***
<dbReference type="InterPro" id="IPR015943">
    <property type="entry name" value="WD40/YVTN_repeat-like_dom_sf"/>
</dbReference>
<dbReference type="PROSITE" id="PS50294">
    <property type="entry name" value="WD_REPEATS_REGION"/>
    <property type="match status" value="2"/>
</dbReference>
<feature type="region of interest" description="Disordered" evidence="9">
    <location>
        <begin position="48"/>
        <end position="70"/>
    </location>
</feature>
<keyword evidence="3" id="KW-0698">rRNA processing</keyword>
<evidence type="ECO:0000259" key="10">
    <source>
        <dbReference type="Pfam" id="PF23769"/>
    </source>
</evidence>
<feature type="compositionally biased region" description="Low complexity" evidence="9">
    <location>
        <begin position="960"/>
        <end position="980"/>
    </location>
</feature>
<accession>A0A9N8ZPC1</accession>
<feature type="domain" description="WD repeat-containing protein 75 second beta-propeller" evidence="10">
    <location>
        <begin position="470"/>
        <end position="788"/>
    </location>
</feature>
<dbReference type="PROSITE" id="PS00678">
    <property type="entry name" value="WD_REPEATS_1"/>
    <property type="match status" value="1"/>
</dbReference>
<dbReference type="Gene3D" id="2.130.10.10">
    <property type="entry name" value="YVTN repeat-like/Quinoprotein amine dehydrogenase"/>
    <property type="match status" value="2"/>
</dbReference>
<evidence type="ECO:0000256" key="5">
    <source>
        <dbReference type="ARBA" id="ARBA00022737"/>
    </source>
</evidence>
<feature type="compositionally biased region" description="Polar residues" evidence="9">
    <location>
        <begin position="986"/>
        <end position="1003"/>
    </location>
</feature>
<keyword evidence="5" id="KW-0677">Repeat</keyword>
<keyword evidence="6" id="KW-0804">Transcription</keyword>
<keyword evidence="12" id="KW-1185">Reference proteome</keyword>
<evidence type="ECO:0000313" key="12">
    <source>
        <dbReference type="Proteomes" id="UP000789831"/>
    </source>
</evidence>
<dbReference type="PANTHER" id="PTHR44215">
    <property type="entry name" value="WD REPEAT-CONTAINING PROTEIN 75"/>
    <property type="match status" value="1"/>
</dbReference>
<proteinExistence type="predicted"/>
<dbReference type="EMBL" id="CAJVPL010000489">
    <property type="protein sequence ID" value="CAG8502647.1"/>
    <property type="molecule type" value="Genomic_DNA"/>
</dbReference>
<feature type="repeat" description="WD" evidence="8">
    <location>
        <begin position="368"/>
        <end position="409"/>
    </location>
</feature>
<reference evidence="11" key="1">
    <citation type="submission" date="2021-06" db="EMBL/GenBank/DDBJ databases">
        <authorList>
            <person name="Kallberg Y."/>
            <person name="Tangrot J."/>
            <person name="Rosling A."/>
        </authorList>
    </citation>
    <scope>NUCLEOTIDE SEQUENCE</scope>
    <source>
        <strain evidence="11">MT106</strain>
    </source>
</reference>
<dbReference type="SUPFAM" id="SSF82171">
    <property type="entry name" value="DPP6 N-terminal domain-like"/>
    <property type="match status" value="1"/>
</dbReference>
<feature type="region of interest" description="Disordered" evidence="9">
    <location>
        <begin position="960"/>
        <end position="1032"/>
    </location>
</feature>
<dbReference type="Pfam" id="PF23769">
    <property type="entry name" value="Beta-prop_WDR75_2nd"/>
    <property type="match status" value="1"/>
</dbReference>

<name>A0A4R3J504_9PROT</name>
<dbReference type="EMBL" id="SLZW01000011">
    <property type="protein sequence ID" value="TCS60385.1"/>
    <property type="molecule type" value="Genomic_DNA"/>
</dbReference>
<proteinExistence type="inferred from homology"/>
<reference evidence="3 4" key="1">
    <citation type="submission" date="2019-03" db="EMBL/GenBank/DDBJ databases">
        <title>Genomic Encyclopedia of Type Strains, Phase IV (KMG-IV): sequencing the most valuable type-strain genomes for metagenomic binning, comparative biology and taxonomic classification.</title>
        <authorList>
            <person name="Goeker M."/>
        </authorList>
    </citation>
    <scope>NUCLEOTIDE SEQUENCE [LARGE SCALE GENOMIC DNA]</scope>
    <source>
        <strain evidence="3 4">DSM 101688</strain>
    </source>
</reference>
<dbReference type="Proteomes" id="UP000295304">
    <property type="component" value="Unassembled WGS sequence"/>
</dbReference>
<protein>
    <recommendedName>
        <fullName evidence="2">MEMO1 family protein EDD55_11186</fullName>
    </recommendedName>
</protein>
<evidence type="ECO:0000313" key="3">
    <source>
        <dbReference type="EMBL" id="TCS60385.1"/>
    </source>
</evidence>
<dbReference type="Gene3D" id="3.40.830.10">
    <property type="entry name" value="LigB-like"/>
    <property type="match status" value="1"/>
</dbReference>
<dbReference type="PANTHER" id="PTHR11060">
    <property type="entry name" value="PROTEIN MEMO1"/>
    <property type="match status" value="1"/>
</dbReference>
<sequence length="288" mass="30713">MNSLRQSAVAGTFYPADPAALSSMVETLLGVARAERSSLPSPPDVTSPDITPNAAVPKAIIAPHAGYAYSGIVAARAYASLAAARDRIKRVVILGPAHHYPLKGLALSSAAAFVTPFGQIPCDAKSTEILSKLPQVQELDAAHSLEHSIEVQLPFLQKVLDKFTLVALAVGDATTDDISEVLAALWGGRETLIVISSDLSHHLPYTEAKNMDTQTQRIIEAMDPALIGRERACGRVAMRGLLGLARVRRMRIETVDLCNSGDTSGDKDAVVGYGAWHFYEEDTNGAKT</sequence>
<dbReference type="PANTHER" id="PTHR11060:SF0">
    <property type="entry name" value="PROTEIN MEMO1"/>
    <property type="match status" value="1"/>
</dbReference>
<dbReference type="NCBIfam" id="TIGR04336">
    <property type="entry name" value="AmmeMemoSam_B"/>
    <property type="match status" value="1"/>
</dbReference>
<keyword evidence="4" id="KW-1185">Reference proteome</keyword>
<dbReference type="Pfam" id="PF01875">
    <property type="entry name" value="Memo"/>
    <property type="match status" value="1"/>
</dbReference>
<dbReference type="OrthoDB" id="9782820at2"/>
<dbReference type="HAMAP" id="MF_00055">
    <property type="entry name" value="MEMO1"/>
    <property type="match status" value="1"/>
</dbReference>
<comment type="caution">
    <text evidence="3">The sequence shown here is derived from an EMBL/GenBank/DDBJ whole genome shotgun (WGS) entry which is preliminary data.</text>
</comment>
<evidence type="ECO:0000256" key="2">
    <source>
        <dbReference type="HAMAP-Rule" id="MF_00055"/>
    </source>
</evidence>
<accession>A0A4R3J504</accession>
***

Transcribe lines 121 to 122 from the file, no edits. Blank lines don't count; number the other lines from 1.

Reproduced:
    <property type="component" value="Unassembled WGS sequence"/>
</dbReference>